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Dr. Robert C. Reid, professor emeritus of chemical engineering, is justly proud of one of his former students, Dr. Albert Sacco Jr., who completed a 16-day mission as a payload specialist aboard the Columbia space shuttle this fall.

Professor Reid recalls Dr. Sacco as an outstanding student with an outgoing personality who completed an excellent doctoral thesis, receiving his PhD from MIT in 1977.

Dr. Sacco, now head of the chemical engineering department at Worcester Polytechnic Institute, returns the compliment. "I owe most of what I've done to Bob Reid," he said. "Of all the teachers I've had in my lifetime, he taught me what it takes to do high-quality work."

Professor Sacco, a former Belmont resident who was captain of his high school football team, said the space mission was the culmination of a dream he has had "since I was a kid." When it came time to decide on a major in college, he chose chemical engineering partly on the basis of his belief that it would be a key element in the space program. As it turned out, he said, nearly all the experiments aboard the Columbia "had a chemical engineering aspect to them."

It also appears, he said, on the basis of preliminary results, that the flight will prove to be "one of the most successful science lab missions in the history of the program, both in terms of the quantity and quality of data."

The mission, which lasted from October 20 to November 5, missed by six hours being the longest US space flight. On the down side, it tied the record for most delays on liftoff because of weather conditions and other complications.

"It was just a tremendous experience, one of the greatest of my life," Professor Sacco said.

The MIT Department of Chemical Engineering flew a certificate on the shuttle to commemorate Dr. Sacco's flight.

And it will have a chance to hear from him personally next fall-date to be announced-when he returns to MIT as a speaker in the department's 1996 seminar series.

The awarding of the Nobel Prize in physics this year to Professor Martin Perl of Stanford University and Professor Emeritus Frederick Reines of the University of California, Irvine, completed a triad that involves Professor Samuel C.C. Ting of MIT.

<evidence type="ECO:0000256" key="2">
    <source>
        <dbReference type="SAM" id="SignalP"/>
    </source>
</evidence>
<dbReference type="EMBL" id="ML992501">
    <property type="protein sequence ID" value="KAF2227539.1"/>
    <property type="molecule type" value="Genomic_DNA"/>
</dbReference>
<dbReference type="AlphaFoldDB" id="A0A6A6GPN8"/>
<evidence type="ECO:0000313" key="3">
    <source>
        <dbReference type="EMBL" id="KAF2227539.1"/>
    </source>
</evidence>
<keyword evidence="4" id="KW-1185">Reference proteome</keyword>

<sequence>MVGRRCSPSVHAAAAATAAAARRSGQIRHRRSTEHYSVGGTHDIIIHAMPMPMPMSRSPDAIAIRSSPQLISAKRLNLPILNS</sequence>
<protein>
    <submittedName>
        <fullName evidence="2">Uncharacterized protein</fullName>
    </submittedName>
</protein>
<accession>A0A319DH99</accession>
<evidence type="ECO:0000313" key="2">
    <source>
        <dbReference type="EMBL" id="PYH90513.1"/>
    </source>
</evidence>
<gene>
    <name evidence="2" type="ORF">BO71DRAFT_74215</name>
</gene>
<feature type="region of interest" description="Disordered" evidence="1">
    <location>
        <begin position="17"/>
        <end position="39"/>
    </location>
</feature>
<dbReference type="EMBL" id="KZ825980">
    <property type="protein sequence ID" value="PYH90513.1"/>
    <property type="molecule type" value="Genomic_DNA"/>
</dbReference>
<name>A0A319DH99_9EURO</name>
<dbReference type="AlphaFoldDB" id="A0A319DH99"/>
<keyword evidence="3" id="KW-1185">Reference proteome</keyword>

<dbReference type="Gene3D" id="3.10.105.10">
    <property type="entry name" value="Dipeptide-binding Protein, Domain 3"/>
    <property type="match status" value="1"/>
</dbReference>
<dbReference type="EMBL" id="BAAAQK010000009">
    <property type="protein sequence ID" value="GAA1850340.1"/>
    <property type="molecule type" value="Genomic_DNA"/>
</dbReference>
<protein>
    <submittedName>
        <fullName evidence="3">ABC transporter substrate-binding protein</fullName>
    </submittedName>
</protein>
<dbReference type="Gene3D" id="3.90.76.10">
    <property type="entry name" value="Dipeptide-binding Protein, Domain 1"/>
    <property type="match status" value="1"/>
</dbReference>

As Perl told Science magazine, he got his PhD at Columbia as a student of I.I. Rabi, who won the Nobel Prize in 1944, and Rabi's students included Professor Ting, who shared the prize in 1976 with Burton Richter, an MIT alumnus, for discovering the J particle, a heavy elementary particle of subatomic matter.

"So, there are three generations," said Professor Perl.


In a lengthy article in The Boston Globe about the large number of recent MIT graduates who have started computer companies, writer Nathan Cobb wondered why almost no women were represented, even though their numbers have been growing dramatically. For an answer, he turned to Professor Sherry R. Turkle in the Program in Science, Technology and Society.

He writes: "Sherry Turkle thinks women expect-and are expected- to play by the rules, a decidedly anti-entrepreneurial mode. A professor of the sociology of science. who teaches a course called Gender, Technology, and Computer Culture, Turkle contends that women are often uncomfortable with the lone-wolf concept that the university espouses.

"`When you're in an environment created by men for men, you try to figure out what the rules are and play by them,' Turkle says. `And it doesn't put you in an idiosyncratic, entrepreneurial frame of mind. It socializes you into behavior that won't get you to the creative top.

"`To go out and start your own company is to not play by the rules.'

"Both [Kristina] Holly, [an MIT graduate who did start her own company, Stylus Innovation] and Turkle point out that there are no female role models among the computurks. And if the likes of Bill Gates (founder of Microsoft Corp.) and Steven Jobs (founder of Apple Computer) were female, would they be as admired as they are as men? Argues Turkle: "`Their eccentricities-their laser-beam focus, for example-simply wouldn't play well if they were women.'"

A few days later, Mr. Cobb took the occasion of her latest book, Life on the Screen, to do a feature story on Professor Turkle headlined "Inside Our Cyber-Psyches," and subtitled, "MIT's Sherry Turkle explores how we reinvent ourselves when we go on line."

He writes: "Turkle's new book, six years in the making, deals with her contention that computer networks have created a culture of simulation that permits people to take on different characters and even different genders. `For 20 years people have been talking about the computer revolution,' she says. `And after 20 years of hype, we now find that using a computer to interact in new and different ways with other people is what the revolution really is.'"

A version of this article appeared in MIT Tech Talk on December 13, 1995.

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